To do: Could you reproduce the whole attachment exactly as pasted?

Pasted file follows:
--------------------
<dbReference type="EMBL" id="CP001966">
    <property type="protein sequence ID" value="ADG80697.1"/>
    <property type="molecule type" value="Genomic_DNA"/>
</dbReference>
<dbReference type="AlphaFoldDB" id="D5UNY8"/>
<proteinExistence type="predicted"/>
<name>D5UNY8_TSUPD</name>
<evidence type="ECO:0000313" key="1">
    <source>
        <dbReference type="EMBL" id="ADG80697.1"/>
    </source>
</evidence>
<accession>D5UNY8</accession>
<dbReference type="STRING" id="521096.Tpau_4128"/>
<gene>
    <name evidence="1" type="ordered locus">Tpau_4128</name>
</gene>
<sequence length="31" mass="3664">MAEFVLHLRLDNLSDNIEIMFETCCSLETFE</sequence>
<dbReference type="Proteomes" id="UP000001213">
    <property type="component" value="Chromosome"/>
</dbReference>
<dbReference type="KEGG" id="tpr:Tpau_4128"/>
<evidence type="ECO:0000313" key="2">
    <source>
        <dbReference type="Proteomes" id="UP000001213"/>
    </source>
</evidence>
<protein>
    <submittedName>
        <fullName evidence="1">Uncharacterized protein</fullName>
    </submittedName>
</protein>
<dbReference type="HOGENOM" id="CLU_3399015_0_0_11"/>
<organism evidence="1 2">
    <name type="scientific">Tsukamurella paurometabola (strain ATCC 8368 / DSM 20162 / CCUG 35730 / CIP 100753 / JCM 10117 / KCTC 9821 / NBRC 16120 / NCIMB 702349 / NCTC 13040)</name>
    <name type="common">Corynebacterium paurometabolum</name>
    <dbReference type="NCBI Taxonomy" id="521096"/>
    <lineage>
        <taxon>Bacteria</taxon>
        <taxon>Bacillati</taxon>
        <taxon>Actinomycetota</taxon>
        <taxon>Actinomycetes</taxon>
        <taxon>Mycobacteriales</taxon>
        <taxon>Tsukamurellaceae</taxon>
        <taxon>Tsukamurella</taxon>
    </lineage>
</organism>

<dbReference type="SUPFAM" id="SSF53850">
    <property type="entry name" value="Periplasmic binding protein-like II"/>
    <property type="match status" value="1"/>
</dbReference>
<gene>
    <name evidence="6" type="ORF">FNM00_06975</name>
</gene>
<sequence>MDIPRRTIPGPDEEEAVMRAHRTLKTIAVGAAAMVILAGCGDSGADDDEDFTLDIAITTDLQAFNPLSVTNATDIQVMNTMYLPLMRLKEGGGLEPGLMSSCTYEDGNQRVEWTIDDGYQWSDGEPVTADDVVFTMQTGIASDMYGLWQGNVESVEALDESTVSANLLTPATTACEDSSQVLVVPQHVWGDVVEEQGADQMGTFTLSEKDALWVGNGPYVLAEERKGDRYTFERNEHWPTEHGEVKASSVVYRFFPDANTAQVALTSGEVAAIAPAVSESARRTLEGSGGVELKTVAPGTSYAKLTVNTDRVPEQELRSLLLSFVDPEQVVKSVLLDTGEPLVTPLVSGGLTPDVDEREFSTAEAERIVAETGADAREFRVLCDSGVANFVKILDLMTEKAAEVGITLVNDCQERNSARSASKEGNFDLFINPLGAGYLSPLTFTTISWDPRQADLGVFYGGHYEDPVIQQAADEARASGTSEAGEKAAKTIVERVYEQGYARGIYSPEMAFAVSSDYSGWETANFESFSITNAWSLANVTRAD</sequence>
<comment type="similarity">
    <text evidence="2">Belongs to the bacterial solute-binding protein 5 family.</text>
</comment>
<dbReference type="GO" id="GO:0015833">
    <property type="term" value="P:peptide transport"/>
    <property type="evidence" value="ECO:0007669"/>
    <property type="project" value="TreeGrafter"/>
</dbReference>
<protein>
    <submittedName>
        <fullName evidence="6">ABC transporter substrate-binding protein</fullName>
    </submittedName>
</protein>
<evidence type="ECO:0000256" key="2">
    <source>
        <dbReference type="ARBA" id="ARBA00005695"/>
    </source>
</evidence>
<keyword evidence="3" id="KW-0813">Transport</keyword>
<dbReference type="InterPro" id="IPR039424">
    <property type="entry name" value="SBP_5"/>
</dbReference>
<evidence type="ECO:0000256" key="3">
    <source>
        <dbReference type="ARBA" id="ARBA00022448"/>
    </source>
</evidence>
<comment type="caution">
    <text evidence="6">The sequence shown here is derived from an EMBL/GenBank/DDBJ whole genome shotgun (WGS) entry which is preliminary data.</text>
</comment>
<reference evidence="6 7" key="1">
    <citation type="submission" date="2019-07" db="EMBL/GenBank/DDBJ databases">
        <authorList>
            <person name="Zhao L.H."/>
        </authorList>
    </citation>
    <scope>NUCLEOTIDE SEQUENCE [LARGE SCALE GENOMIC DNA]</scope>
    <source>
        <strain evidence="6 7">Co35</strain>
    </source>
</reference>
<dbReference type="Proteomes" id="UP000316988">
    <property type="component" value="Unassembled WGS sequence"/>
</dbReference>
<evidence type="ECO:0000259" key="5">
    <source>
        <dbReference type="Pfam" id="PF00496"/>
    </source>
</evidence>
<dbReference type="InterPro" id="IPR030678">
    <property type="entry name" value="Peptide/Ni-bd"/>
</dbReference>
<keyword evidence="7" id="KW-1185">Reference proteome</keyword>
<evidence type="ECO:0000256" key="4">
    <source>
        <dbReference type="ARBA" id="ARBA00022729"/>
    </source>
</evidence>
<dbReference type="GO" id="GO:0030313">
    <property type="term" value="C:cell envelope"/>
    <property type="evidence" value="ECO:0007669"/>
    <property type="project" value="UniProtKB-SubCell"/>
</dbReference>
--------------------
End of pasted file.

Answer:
<dbReference type="EMBL" id="CP001966">
    <property type="protein sequence ID" value="ADG80697.1"/>
    <property type="molecule type" value="Genomic_DNA"/>
</dbReference>
<dbReference type="AlphaFoldDB" id="D5UNY8"/>
<proteinExistence type="predicted"/>
<name>D5UNY8_TSUPD</name>
<evidence type="ECO:0000313" key="1">
    <source>
        <dbReference type="EMBL" id="ADG80697.1"/>
    </source>
</evidence>
<accession>D5UNY8</accession>
<dbReference type="STRING" id="521096.Tpau_4128"/>
<gene>
    <name evidence="1" type="ordered locus">Tpau_4128</name>
</gene>
<sequence length="31" mass="3664">MAEFVLHLRLDNLSDNIEIMFETCCSLETFE</sequence>
<dbReference type="Proteomes" id="UP000001213">
    <property type="component" value="Chromosome"/>
</dbReference>
<dbReference type="KEGG" id="tpr:Tpau_4128"/>
<evidence type="ECO:0000313" key="2">
    <source>
        <dbReference type="Proteomes" id="UP000001213"/>
    </source>
</evidence>
<protein>
    <submittedName>
        <fullName evidence="1">Uncharacterized protein</fullName>
    </submittedName>
</protein>
<dbReference type="HOGENOM" id="CLU_3399015_0_0_11"/>
<organism evidence="1 2">
    <name type="scientific">Tsukamurella paurometabola (strain ATCC 8368 / DSM 20162 / CCUG 35730 / CIP 100753 / JCM 10117 / KCTC 9821 / NBRC 16120 / NCIMB 702349 / NCTC 13040)</name>
    <name type="common">Corynebacterium paurometabolum</name>
    <dbReference type="NCBI Taxonomy" id="521096"/>
    <lineage>
        <taxon>Bacteria</taxon>
        <taxon>Bacillati</taxon>
        <taxon>Actinomycetota</taxon>
        <taxon>Actinomycetes</taxon>
        <taxon>Mycobacteriales</taxon>
        <taxon>Tsukamurellaceae</taxon>
        <taxon>Tsukamurella</taxon>
    </lineage>
</organism>

<dbReference type="SUPFAM" id="SSF53850">
    <property type="entry name" value="Periplasmic binding protein-like II"/>
    <property type="match status" value="1"/>
</dbReference>
<gene>
    <name evidence="6" type="ORF">FNM00_06975</name>
</gene>
<sequence>MDIPRRTIPGPDEEEAVMRAHRTLKTIAVGAAAMVILAGCGDSGADDDEDFTLDIAITTDLQAFNPLSVTNATDIQVMNTMYLPLMRLKEGGGLEPGLMSSCTYEDGNQRVEWTIDDGYQWSDGEPVTADDVVFTMQTGIASDMYGLWQGNVESVEALDESTVSANLLTPATTACEDSSQVLVVPQHVWGDVVEEQGADQMGTFTLSEKDALWVGNGPYVLAEERKGDRYTFERNEHWPTEHGEVKASSVVYRFFPDANTAQVALTSGEVAAIAPAVSESARRTLEGSGGVELKTVAPGTSYAKLTVNTDRVPEQELRSLLLSFVDPEQVVKSVLLDTGEPLVTPLVSGGLTPDVDEREFSTAEAERIVAETGADAREFRVLCDSGVANFVKILDLMTEKAAEVGITLVNDCQERNSARSASKEGNFDLFINPLGAGYLSPLTFTTISWDPRQADLGVFYGGHYEDPVIQQAADEARASGTSEAGEKAAKTIVERVYEQGYARGIYSPEMAFAVSSDYSGWETANFESFSITNAWSLANVTRAD</sequence>
<comment type="similarity">
    <text evidence="2">Belongs to the bacterial solute-binding protein 5 family.</text>
</comment>
<dbReference type="GO" id="GO:0015833">
    <property type="term" value="P:peptide transport"/>
    <property type="evidence" value="ECO:0007669"/>
    <property type="project" value="TreeGrafter"/>
</dbReference>
<protein>
    <submittedName>
        <fullName evidence="6">ABC transporter substrate-binding protein</fullName>
    </submittedName>
</protein>
<evidence type="ECO:0000256" key="2">
    <source>
        <dbReference type="ARBA" id="ARBA00005695"/>
    </source>
</evidence>
<keyword evidence="3" id="KW-0813">Transport</keyword>
<dbReference type="InterPro" id="IPR039424">
    <property type="entry name" value="SBP_5"/>
</dbReference>
<evidence type="ECO:0000256" key="3">
    <source>
        <dbReference type="ARBA" id="ARBA00022448"/>
    </source>
</evidence>
<comment type="caution">
    <text evidence="6">The sequence shown here is derived from an EMBL/GenBank/DDBJ whole genome shotgun (WGS) entry which is preliminary data.</text>
</comment>
<reference evidence="6 7" key="1">
    <citation type="submission" date="2019-07" db="EMBL/GenBank/DDBJ databases">
        <authorList>
            <person name="Zhao L.H."/>
        </authorList>
    </citation>
    <scope>NUCLEOTIDE SEQUENCE [LARGE SCALE GENOMIC DNA]</scope>
    <source>
        <strain evidence="6 7">Co35</strain>
    </source>
</reference>
<dbReference type="Proteomes" id="UP000316988">
    <property type="component" value="Unassembled WGS sequence"/>
</dbReference>
<evidence type="ECO:0000259" key="5">
    <source>
        <dbReference type="Pfam" id="PF00496"/>
    </source>
</evidence>
<dbReference type="InterPro" id="IPR030678">
    <property type="entry name" value="Peptide/Ni-bd"/>
</dbReference>
<keyword evidence="7" id="KW-1185">Reference proteome</keyword>
<evidence type="ECO:0000256" key="4">
    <source>
        <dbReference type="ARBA" id="ARBA00022729"/>
    </source>
</evidence>
<dbReference type="GO" id="GO:0030313">
    <property type="term" value="C:cell envelope"/>
    <property type="evidence" value="ECO:0007669"/>
    <property type="project" value="UniProtKB-SubCell"/>
</dbReference>